Caching web content improves performance on both the server and client side. Unfortunately, the HTTP protocol used in the caching mechanism only performs integrity checks on the server side. This lack of authentication, including flaws in web applications such as DNS software, gives attackers an opportunity to “poison” the cache respiratory.
Once cache poisoning is complete, users accessing the poisoned cache are served illegitimate content, or routed to an IP address controlled by the attacker. This continues until the poisoned cache entry is purged or removed. To prevent cache poisoning from happening in the first place, new integrity-checking technology like SRI can be used.
Note: The illustration above is an example of DNS cache poisoning.
How Cache Poisoning Works
There are different approaches to cache poisoning. One method involves attacking the intermediate web cache by taking over the origin server temporarily, then serving compromised content marked to be cached for an extended period of time.
The other method involves attacking the intermediate web cache server by disrupting the synchronization of the HTTP request and response streams between the origin server and web cache. Here the attacker may use HTTP response splitting to pass malicious content to the vulnerable web application, mostly through an HTTP request. The content is then included in an HTTP response header, usually sent to the user without validation.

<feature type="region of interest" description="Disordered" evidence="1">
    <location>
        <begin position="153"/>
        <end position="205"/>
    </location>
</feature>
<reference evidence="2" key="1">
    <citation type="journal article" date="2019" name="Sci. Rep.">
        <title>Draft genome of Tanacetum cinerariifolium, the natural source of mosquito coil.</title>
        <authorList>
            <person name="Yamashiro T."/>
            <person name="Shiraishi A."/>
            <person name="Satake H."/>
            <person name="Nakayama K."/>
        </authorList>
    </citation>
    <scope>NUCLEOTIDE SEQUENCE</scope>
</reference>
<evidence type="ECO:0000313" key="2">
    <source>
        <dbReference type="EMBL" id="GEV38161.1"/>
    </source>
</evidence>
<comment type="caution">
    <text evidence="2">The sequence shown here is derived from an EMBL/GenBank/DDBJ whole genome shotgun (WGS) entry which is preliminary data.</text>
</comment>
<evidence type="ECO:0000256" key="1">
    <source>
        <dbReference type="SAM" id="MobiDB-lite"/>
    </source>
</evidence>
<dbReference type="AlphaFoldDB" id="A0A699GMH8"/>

A typical approach to cache poisoning works like this:
- The attacker searches for and exploits flaws in the code, allowing them to place illegitimate headers in the HTTP header field
- The attacker flushes out legitimate cached content from the cache server
- The attacker sends a specially crafted request - or malicious data such as a forged DNS response - to the cache server
- The illegitimate data is stored in the cache
Example of Cache Poisoning
An example of cache poisoning is DNS cache poisoning where attackers replace a genuine IP address in the DNS cache with an IP address they control. Unaware of what has happened, users served from this DNS cache are redirected to the attacker’s compromised site. This may be a malware download site or one designed to collect sensitive personal data.
In 2013, the Malaysian Google domains google.my and google.com.my suffered a DNS cache poisoning attack. The attackers had replaced the real domain IPs with their own rogue IPs. Users who tried to access any of the Google domains were redirected to a web page with a message that stated that a Pakistani hacking group was responsible for the attack.
This attack lasted for several hours until the security team from MYNIC, Malaysia’s web addresses administrator, removed the rogue IP entries from the DNS cache.
Cache poisoning makes websites unusable and causes users to lose trust in the businesses that run them. Therefore it’s critical to ensure all cached content is valid and useful to the user. Among commonly-used methods for preventing cache poisoning is adding security to the DNS using tools such as DNSSEC. Other preventive measures include limiting the recursive queries to the DNS and ensuring that only data related to the requested domain is stored and sent to users.